City of Cape Town announces qualifying bidder for Foreshore Freeway Precinct development

Foreshore Freeway Precinct

The City’s appointed Bid Evaluation Committee (BEC) has now concluded the first stage of the bid evaluation process for the Development of the Foreshore Freeway Precinct.

Seven proposals were received from the private sector by the submission date of 9 February 2017. After an initial screening for responsiveness, six proposals were exhibited in the Civic Centre in March last year. The public was invited to express a preference as stipulated in terms of the proposal call. These six proposals have subsequently been evaluated by a multi-disciplinary BEC who considered the proposals against a list of evaluation criteria prescribed in the Request for Proposal (RFP)documents.

The deliberations of the BEC throughout the evaluation process were observed by external independent auditors. The Stage 1 evaluation process has now been concluded and the BEC has announced that Mitchell Du Plessis Associates (MDA is the qualifying bidder for the development of the Foreshore Freeway Precinct).

MDA’s proposal entails, among others, the completion of the unfinished sections of the freeways – these are the connections to and from Helen Suzman Boulevard; and the connections to and from the N1 and N2 freeways. Furthermore, the development proposes a combination of approximately 3 200 market-related residential units and a minimum of 450 affordable residential units.

Land that has been identified for development

The core development area is City-owned land, and is approximately 6 ha in size. It is located under and between the existing Foreshore Freeway viaducts between the northern edge of the central business district (CBD) and the Cape Town Harbour.

The other sites that the qualifying bidder has identified as part of their proposed Foreshore Freeway Precinct development are the Ebenezer road maintenance depot; the MyCiTi Prestwich bus depot; the Gallows Hill traffic centre; and the Cape Town International Convention Centre (CTICC) parking garage. All of these properties are owned by the City.

The proposal explained

MDA proposes to complete the unfinished highways, and to finance or cross-subsidise the new roads and affordable residential units through the development of upmarket and mid-market residential units.

It is proposed that the market-related residential units be located in 11 new tower blocks with heights ranging between 63 m, 123 m, and 143 m with views of the mountain, sea, and harbour. The towers will extend across four precincts within the Foreshore area on the strip of land between the new freeways.

According to the proposal, the different heights and location of the towers will ensure that the iconic views of Table Mountain and the sea from the harbour and public spaces are retained.

The location of the proposed four precincts is as follows:

  • the CTICC parking garage;
  • the area between the existing freeways and Heerengracht and DF Malan Street;
  • the area between the existing freeways and DF Malan and Jan Smuts Streets; and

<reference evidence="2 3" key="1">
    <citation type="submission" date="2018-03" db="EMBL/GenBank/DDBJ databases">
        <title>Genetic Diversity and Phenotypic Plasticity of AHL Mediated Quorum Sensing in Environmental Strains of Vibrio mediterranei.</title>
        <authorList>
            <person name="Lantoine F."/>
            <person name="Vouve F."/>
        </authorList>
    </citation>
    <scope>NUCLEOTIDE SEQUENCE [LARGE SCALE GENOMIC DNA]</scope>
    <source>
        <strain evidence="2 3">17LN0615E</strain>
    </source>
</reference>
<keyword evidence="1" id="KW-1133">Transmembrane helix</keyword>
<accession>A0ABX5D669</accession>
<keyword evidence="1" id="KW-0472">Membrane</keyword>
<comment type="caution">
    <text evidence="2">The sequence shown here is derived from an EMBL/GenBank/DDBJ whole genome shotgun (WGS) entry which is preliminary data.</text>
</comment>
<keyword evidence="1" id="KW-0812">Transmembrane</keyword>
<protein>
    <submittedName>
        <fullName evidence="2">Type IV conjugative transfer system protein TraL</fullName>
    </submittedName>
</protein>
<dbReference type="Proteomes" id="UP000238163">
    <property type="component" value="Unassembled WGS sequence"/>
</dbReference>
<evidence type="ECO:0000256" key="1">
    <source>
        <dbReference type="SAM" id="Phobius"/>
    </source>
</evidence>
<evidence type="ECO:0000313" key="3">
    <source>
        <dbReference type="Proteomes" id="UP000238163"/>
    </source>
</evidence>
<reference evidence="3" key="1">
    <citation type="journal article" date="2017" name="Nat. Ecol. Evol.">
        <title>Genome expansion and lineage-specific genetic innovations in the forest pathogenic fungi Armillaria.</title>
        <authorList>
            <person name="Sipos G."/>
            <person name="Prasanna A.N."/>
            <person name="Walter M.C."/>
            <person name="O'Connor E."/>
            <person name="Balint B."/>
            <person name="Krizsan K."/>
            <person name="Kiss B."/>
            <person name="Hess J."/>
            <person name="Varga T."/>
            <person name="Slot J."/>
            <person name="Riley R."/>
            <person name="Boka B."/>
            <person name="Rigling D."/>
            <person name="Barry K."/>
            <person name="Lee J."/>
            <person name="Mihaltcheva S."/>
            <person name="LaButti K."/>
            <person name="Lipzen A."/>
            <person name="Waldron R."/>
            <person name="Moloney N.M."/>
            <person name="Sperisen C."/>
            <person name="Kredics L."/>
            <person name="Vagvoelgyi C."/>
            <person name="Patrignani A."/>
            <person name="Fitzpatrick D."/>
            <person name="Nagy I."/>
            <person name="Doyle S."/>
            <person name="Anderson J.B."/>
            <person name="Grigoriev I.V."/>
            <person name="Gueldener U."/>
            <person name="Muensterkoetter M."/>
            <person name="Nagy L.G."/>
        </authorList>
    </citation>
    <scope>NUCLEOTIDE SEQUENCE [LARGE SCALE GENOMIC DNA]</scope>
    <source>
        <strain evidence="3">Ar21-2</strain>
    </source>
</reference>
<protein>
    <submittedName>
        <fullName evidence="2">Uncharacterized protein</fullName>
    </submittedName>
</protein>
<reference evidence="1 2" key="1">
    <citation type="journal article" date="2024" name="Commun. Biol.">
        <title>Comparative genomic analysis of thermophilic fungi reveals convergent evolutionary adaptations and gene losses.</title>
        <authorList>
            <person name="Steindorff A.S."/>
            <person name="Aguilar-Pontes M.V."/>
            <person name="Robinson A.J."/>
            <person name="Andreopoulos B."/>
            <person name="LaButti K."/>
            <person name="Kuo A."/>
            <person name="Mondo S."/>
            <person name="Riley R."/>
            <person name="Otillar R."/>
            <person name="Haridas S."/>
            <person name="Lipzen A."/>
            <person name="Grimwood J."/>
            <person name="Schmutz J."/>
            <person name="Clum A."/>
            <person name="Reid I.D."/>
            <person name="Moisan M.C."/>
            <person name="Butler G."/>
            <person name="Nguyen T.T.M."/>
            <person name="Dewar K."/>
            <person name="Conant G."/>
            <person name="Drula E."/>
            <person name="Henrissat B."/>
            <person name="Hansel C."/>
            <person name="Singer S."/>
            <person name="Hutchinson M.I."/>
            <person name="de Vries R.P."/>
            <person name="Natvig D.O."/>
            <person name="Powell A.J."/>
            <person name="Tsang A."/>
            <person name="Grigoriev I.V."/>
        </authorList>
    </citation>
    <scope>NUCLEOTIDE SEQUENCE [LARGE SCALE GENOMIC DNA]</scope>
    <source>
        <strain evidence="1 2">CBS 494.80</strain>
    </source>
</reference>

• the area between the existing freeways and Jan Smuts and Christiaan Barnard Streets.

The tower blocks will rest on podiums which will also partially support the new freeway viaducts.

The new viaducts or fly-overs will be higher than the existing freeways. According to the proposal, this is to provide enough space, natural light and airflow for the development in the podiums. The proposed podiums beneath the highways will accommodate the bulk of the affordable residential units, parking bays, convenience and speciality shops, retail space, and community facilities.

In this way, the space under the highways will be transformed into a lively urban environment.

Part of the proposal is also to build another 10 residential buildings on the northern edge closest to the harbour under or between the existing east-bound freeways between DF Malan and Christiaan Barnard Streets. These buildings will host affordable residential units.

Importantly, the qualifying bidder’s proposal is ecologically sensitive and addresses the impact of the development on the environment with water, energy, and lighting design solutions. Grey water recycling, rainwater harvesting, and water treatment systems are included, as are measures to mitigate the impact of high winds and noise.

The build costs of the core development are estimated at R8,3 billion (2017 rand values), which includes the new highway infrastructure. The development is to be largely self-funding.

It is anticipated that the building work could commence in 2020, subject to the successful completion of the Stage 2 process, and all mandatory property disposal, development and other statutory processes, and approvals. Given the scale of the proposed development, it will take at least a decade to come to fruition.

What is next

The conclusion of the Stage 1 process does not confirm MDA as the successful bidder in this process.

In the next step of this RFP process, negotiations to conclude an agreement between MDA and the City will commence as soon as practically feasible after expiry of the period provided for bidders to lodge any disputes, objections, complaints and queries in terms of Regulations 49 and 50 of the Municipal Supply Chain Management Regulations.

The agreement will stipulate the conditions and requirements to be followed by MDA during the second stage.

During this time, MDA will have to finalise an investment plan and secure the financing for the project, determine the phasing and dependencies, and refine their technical parameters, among others. The final award to MDA will be subject to the successful conclusion of the Stage 2 process.

The Stage 2 process will inform the planning and approval processes, as well as formal public consultation processes, that will take place in accordance with all applicable legislation and City policies.